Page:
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Griffes: Vocal Music / Sherrill Milnes, Jon Spong


Release Date: 12/08/1992 
Label:  New World Records   Catalog #: 80273   Spars Code: ADD 
Composer:  Charles Tomlinson Griffes
Performer:  Sherrill MilnesJon SpongOlivia StappDiane Richardson,   ... 
Conductor:  Seiji Ozawa
Orchestra/Ensemble:  Boston Symphony OrchestraNew World Chamber Ensemble
Number of Discs: 1 
Recorded in: Stereo 
Length: 0 Hours 54 Mins. 

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Notes and Editorial Reviews

Charles Tomlinson Griffes (1884–1920) is best known, if he is known at all outside the United States, for two attractive and accomplished orchestral mood-pieces, the elegantly Gallic The white peacock and the gorgeously colourful, Franco-Russian-with-exotic-trimmings Pleasure-dome of Kubla Khan. As my adjectival cluster indicates, Griffes's short career is usually discussed in terms of a rapid succession of influences: first Brahms (he was trained in Germany), then Debussy, then a bizarre mixture of Celtic twilight, orientalism and Russian ballet (with an interest in American Indian music thrown in for good measure) … and then, so the story usually goes, he died, greatly talented but still searching for a personal voice.

His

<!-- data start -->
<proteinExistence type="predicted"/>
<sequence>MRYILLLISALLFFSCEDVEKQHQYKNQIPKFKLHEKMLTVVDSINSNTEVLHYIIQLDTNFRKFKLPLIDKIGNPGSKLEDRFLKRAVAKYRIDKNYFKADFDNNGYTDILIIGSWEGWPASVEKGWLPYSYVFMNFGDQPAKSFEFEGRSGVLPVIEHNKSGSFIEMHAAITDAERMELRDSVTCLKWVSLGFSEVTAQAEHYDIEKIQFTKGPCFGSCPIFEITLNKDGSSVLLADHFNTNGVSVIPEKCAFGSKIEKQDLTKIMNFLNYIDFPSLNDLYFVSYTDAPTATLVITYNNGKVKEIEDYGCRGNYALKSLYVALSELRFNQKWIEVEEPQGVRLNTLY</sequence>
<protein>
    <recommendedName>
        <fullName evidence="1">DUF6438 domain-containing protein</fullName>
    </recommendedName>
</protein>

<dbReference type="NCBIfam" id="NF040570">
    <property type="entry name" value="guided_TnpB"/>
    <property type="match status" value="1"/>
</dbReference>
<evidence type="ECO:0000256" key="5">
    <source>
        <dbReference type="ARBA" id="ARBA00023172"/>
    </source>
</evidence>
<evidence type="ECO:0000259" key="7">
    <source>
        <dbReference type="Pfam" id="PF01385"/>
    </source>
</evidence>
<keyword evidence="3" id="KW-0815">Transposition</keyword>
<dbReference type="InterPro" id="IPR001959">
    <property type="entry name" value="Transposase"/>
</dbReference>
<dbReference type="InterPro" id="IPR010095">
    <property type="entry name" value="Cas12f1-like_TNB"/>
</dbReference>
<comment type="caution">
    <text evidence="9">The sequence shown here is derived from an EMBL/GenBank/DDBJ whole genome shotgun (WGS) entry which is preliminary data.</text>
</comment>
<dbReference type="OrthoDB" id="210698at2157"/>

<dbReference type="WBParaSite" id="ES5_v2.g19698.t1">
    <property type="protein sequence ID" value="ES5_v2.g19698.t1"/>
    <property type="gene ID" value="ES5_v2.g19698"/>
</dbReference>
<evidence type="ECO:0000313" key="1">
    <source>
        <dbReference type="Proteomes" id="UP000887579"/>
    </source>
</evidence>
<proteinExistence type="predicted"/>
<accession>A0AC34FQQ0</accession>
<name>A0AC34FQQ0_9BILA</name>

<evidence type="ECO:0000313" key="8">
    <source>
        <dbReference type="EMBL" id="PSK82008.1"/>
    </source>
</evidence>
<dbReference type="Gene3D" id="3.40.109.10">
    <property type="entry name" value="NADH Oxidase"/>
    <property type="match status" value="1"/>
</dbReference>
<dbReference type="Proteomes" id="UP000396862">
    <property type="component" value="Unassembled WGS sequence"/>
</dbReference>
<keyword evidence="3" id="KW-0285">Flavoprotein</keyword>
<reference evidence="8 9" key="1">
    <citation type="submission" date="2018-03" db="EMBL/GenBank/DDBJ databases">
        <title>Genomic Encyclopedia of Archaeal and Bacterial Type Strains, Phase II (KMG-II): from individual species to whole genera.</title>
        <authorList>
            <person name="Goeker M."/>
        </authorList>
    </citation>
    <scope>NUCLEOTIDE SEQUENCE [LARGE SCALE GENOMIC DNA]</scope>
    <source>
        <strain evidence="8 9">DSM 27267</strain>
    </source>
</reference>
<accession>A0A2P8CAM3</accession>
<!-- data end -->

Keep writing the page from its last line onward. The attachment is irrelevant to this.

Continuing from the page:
Read more Brahmsian phase is represented here by the four early songs to Gerrnan texts. They are plainish, ironed-out, strophic Brahms, but their very plainness suggests (wisdom after the event of hearing the rest of this collection) a developing melodic gift strong enough to make itself heard through the superficial trappings of quasiimpressionism, quasi-Borodin and the rest. In fact most of the adjectives that immediately spring to mind on hearing Griffes's music soon come to seem unsatisfactory. 'Debussyan', maybe, but despite the transparency of some of his scoring and a fondness for whole-tone scales and cleverly used pedal ostinatos you would never actually mistake him for Debussy for more than an isolated moment or so. The same goes for 'Delian' (some lovely passages of orchestral colouring), 'Sibelian' (a certain darkness to the palette at times) and 'Straussian' (the opulent vocal lines of the Fiona Macleod songs). Until we can hear Griffes's reputedly much more 'advanced' Piano Sonata and the late piano preludes we shall not know whether a truly individual voice ever did emerge, but the poised delicacy of the Tone-pictures (Debussy writing for chamber ensemble with a little help from Zemlinsky and Frank Bridge is the closest I can get to describing them; not very close, I agree) suggests a remarkable but unfocused gift at last finding a way forward. But the Tone-pictures (at least in their original version for piano) are actually earlier than the luxuriantly late-romantic Macleod songs; and anyhow, what in the world was a cosmopolitan-minded American doing setting Fiona Macleod, of all poets in 1918 (the author of the accompanying booklet seems unaware, by the way, that 'Fiona Macleod' was a man)? If it comes to that, what was Griffes doing writing a big, bold and wildly over-the-top latter-day border-ballad in the manner of Loewe (Song of the dagger) as late as 1916, a decade after he left Germany, immediately before composing the (I quote from the booklet) ''uncompromisingly dissonant'' Piano Sonata? It is all most odd and confusing, but I ended my listening wanting to hear more of Griffes.